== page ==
Wednesday, January 6, 2016

New Year, New Series

Yesterday was release day for Heir to the Duke, the first book in my new series The Duke’s Sons. It’s always exciting when a book comes out. There’s finally a tangible thing to show for all those months of writing, editing, proofreading and promoting. This release is special, though, because it’s the beginning of a larger story cycle. I’ve spent more time with the Gresham family than with any other characters in my career. Here’s a short exerpt to give you the flavor.
As he walked along the Steine the following morning, wishing he was at Fairleigh and could take out a fishing rod or hack across country, Nathaniel noticed a shop that sold playing cards, silver loo counters, and other games, mementos of Brighton, and a general welter of small items. The cluttered display called to mind one of Sebastian’s requests, and he turned to go in. He was met by a tall, thin shopkeeper in a blue coat with brass buttons, perhaps designed to give him a nautical air. The man’s receding hairline further lengthened a long, dour face that seemed quite at odds with the frivolous nature of his merchandise. “Good day, sir,” he said. “How may I serve you?”
Nathaniel was scanning the crowded shelves. “Can you recommend, playthings that would fascinate a fifteen-year-old girl?”
“Fascinate?” the man repeated.
“Yes. Oh, and a thirteen-year-old girl as well.”
“Thirteen?” the shopkeeper asked. His eyebrows moved up, the corners of his lips down.
Nathaniel nodded. “Or, both together, I suppose. Yes, both together.”
“Fascinate them, both together,” the man repeated woodenly.
“That is what I said,” replied Nathaniel, wondering if the fellow was slow-witted, or perhaps a bit deaf.
The shopkeeper stared at him as if memorizing his features. “Perhaps if you told me a bit more about your...daughters...sir.”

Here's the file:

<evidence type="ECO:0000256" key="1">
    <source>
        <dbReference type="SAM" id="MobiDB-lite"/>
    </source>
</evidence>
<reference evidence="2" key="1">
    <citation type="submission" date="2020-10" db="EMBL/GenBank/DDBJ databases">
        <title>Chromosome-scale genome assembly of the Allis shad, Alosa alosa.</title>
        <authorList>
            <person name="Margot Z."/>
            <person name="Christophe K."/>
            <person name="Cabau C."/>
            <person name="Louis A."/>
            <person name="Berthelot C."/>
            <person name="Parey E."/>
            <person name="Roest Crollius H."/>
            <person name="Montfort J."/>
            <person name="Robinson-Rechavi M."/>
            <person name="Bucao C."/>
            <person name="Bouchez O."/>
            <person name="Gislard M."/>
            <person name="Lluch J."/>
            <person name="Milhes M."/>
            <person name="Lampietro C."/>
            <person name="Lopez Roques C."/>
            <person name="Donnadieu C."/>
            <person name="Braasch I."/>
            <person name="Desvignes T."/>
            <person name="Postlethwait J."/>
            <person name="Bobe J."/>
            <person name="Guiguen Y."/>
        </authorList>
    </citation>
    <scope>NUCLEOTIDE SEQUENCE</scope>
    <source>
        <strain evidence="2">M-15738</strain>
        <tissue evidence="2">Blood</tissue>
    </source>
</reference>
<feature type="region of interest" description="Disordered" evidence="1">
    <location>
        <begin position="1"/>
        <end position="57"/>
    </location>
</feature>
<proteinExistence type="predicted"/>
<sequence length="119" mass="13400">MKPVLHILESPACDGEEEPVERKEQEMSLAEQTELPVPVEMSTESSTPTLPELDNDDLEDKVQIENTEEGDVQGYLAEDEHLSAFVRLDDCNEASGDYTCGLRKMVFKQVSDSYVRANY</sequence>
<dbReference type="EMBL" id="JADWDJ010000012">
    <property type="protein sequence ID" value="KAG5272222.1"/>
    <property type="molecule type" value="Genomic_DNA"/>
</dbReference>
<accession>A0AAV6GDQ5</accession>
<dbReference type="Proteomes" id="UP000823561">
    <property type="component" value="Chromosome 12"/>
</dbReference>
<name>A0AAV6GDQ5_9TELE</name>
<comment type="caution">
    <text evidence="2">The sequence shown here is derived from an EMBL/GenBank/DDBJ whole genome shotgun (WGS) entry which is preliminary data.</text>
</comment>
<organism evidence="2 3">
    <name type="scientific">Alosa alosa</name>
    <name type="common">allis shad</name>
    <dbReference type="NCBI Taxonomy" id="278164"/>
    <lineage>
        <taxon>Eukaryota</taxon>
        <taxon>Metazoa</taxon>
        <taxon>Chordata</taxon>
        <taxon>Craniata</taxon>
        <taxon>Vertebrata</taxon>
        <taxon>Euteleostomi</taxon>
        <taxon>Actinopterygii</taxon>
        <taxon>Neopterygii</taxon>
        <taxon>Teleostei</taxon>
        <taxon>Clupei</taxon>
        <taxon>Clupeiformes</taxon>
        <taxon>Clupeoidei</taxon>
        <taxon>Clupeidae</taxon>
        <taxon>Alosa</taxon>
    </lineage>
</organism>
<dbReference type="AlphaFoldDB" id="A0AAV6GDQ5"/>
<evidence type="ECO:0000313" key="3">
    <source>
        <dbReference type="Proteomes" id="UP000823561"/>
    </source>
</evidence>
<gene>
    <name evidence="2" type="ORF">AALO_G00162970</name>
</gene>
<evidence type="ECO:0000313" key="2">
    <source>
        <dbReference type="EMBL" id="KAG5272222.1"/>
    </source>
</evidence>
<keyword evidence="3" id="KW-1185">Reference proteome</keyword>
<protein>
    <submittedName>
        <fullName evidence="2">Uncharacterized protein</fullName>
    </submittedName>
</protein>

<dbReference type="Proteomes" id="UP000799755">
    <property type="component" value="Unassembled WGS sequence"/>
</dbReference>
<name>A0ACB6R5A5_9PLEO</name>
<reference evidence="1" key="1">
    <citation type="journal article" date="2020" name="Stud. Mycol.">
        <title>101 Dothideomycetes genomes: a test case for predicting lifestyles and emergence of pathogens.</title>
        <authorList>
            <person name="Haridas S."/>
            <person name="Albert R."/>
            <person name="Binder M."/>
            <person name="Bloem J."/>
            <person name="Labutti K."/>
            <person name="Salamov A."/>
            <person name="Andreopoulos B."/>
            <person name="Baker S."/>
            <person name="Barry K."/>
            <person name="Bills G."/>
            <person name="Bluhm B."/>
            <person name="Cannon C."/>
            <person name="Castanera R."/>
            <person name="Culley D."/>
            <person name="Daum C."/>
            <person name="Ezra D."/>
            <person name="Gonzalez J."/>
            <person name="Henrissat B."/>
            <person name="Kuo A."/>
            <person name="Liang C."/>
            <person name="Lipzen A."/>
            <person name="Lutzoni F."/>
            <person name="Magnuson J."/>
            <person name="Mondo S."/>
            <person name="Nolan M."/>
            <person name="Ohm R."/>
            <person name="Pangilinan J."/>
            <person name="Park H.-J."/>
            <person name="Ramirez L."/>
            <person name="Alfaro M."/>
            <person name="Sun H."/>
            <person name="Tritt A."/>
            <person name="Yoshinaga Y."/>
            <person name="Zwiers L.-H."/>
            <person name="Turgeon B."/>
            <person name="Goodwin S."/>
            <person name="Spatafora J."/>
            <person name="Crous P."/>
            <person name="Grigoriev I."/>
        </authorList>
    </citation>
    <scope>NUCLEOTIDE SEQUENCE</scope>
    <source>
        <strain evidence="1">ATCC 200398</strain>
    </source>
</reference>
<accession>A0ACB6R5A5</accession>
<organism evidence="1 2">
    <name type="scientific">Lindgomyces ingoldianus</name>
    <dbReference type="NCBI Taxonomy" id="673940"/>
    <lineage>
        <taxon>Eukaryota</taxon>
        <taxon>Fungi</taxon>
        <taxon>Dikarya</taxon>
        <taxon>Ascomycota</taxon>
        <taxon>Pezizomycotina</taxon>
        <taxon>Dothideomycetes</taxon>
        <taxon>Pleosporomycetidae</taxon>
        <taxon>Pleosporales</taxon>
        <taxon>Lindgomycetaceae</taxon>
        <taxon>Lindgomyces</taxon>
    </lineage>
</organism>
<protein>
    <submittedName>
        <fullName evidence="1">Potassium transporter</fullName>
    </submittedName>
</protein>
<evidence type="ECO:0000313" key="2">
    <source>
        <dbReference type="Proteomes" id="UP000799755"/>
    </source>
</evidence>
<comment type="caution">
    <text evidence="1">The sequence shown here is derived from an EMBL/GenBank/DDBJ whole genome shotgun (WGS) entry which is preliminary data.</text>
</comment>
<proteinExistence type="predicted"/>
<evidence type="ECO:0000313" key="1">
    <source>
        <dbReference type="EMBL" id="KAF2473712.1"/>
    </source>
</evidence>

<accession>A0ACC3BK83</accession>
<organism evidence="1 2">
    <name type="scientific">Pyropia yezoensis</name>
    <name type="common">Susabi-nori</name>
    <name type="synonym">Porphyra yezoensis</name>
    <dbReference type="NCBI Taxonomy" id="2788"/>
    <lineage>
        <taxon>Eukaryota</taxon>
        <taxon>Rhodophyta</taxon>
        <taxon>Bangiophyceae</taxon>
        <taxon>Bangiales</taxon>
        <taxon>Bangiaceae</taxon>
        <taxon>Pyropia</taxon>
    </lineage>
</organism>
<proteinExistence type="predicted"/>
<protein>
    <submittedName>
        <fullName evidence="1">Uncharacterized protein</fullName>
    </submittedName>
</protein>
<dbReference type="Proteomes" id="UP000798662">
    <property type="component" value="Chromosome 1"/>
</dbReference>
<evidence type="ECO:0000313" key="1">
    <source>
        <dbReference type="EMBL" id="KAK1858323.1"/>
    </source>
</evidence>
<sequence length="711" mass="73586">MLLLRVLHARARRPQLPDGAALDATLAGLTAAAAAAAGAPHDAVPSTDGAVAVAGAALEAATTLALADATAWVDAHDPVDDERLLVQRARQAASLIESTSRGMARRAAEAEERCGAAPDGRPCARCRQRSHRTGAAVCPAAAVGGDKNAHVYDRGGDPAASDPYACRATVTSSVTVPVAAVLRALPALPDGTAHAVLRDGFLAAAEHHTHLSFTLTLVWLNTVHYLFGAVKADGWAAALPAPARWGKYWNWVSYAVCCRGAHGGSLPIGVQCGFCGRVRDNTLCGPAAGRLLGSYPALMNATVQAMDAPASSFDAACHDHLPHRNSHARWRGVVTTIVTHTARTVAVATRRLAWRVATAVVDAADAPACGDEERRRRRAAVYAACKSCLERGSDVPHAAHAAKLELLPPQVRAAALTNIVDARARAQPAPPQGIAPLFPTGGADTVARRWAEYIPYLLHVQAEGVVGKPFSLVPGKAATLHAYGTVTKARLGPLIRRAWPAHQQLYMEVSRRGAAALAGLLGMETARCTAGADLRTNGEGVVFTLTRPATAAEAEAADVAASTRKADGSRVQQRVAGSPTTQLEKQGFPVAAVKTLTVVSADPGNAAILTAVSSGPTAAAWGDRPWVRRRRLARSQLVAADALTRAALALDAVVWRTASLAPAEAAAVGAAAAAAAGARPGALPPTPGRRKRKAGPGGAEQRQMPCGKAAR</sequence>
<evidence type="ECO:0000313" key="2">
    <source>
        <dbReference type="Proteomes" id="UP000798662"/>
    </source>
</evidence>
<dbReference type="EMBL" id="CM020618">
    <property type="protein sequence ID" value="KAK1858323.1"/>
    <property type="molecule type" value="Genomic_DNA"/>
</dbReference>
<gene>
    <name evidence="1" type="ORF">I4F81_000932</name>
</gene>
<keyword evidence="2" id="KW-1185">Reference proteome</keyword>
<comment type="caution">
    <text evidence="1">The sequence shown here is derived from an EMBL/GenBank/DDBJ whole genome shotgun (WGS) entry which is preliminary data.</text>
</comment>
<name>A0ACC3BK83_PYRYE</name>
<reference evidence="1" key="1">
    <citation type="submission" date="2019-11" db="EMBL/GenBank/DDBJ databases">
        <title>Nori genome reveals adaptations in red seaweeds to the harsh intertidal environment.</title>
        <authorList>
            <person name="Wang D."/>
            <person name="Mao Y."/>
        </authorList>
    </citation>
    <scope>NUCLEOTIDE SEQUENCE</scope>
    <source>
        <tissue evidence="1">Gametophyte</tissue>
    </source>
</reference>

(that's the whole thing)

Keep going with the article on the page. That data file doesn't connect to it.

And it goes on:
Nathaniel frowned. Did the man imagine he was old enough to have a fifteen-year-old daughter? Technically, yes, he supposed...if he’d been markedly precocious. But what had that to do with his request? The query was impertinent. “They are not my daughters.”
“Nieces, then?”
“They are no relation to me, and I do not see what that...” Nathaniel broke off, noting that the skinny shopkeeper was positively radiating disapproval. How did he sell anything if he treated customers in this manner? And then something in the fellow’s pale blue eyes struck him. “Oh my God, man. It’s nothing like that.”
“‘That,’ sir?”
“I don’t want to ‘fascinate’ them. I don’t even know their names.”
Nathaniel would not have thought it possible, but the man’s face grew even more censorious. “It isn’t even for me,” he added. “It’s my brother.”
“Your brother?” The shopkeeper’s tone dripped with disbelief.
“Yes. Oh, not in that way!”
“What way would that be...sir?”
Torn between embarrassment, indignation, and laughter, Nathaniel threw up a hand. “Never mind.” He left the shop and walked off down the street, certain that the dismal shopkeeper’s gaze was fixed on his back. What sort of man was he, if his thoughts jumped to such conclusions from a simple request?
After several minutes, well out of the man’s sight, Nathaniel began to chuckle. How much less...varied his life would be without his brothers. He would not know what it was like to wake up under a moth-eaten wolf skin. Or how to juggle three irate debutantes, each convinced that he had engaged to take them in to supper, and ready to defend their rights with metaphorical tooth and claw. Or the best ways to navigate when you were hip deep in a pile of manure—granted that was a long time ago. Nor would he have had the pleasure of being considered a degenerate by a Brighton shopkeeper. The lengths he went to for his family!
Well, he would not attempt this particular errand again, that was certain. Perhaps Violet could suggest something. That was it. She had, after all, been a fifteen-year-old girl, and a thirteen-year-old, come to that. He would ask her for advice and get her to purchase the—whatever it was—herself.  

Life is predictable for a Duke's first son
As eldest son of the Duke of Langford, Nathaniel Gresham sees his arranged marriage to Lady Violet Devere as just another obligation to fulfill – highly suitable, if unexciting. But as Violet sets out to transform herself from dowdy wallflower to dazzling young duchess-to-be, proper Nathaniel decides to prove he's a match for his new bride's vivacity and daring.
Or so he once thought...
Oppressed by her family all her life, Lady Violet can't wait to enjoy the freedom of being a married woman. But then Violet learns her family's sordid secret, and she's faced with an impossible choice – does she tell Nathaniel and risk losing him, or does she hide it and live a lie?

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